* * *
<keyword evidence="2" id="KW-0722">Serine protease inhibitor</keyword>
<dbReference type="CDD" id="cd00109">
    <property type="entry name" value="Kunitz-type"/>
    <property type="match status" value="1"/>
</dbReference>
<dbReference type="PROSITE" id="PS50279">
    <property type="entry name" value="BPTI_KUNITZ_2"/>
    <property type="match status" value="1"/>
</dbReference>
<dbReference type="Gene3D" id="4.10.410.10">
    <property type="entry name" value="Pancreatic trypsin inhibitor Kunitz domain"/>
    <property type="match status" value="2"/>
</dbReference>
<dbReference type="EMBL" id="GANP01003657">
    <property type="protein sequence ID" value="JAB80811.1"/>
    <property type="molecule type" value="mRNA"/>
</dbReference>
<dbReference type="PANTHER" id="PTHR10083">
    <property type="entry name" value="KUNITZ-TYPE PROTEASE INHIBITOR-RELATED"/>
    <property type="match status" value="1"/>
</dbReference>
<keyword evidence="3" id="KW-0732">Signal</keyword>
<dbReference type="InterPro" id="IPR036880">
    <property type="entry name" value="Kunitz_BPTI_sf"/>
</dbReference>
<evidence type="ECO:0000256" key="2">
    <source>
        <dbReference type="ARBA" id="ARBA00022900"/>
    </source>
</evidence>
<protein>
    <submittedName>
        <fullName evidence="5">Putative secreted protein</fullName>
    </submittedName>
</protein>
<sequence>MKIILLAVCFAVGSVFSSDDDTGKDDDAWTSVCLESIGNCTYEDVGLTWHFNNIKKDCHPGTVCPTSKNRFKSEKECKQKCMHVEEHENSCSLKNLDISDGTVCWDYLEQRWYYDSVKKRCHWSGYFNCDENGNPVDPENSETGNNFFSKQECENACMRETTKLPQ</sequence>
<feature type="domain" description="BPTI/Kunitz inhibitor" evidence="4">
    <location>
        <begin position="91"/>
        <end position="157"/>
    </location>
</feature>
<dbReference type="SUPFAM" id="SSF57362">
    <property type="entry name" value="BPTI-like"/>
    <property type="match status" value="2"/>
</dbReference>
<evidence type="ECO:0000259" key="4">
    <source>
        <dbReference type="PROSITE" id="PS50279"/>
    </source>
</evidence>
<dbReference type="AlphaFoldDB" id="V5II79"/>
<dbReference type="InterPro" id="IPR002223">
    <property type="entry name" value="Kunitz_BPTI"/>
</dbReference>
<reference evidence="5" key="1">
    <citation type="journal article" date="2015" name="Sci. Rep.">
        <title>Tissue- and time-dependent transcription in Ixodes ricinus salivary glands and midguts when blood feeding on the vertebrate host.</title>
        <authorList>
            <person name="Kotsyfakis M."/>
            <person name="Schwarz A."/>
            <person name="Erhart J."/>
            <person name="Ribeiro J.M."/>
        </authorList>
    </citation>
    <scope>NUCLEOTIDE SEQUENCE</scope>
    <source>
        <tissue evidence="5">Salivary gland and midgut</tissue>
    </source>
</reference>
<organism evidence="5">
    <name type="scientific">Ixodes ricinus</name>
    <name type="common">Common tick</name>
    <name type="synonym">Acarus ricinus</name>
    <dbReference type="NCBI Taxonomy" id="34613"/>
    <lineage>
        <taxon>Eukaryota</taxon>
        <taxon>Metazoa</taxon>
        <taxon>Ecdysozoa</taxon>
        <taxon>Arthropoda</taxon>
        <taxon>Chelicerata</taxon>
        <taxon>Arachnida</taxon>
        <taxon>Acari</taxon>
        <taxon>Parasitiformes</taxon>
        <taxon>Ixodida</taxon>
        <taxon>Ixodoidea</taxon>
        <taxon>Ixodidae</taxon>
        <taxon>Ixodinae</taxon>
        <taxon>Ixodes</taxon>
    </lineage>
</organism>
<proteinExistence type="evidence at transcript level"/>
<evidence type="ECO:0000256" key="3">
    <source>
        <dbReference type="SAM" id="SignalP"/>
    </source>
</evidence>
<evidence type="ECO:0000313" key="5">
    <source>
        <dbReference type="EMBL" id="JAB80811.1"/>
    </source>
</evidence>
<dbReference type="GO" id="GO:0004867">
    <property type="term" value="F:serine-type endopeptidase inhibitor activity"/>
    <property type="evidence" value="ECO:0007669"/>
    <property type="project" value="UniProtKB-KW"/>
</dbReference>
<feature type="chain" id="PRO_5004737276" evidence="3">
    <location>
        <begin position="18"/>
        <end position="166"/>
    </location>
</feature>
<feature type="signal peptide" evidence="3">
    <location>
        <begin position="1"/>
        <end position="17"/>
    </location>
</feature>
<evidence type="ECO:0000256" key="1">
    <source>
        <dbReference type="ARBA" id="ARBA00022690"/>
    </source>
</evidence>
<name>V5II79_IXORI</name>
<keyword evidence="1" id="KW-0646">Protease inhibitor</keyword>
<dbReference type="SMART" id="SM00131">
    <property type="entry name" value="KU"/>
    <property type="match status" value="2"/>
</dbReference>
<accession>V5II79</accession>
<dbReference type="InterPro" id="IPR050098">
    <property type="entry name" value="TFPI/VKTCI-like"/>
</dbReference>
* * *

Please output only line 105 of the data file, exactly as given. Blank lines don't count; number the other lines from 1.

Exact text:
    <property type="evidence" value="ECO:0007669"/>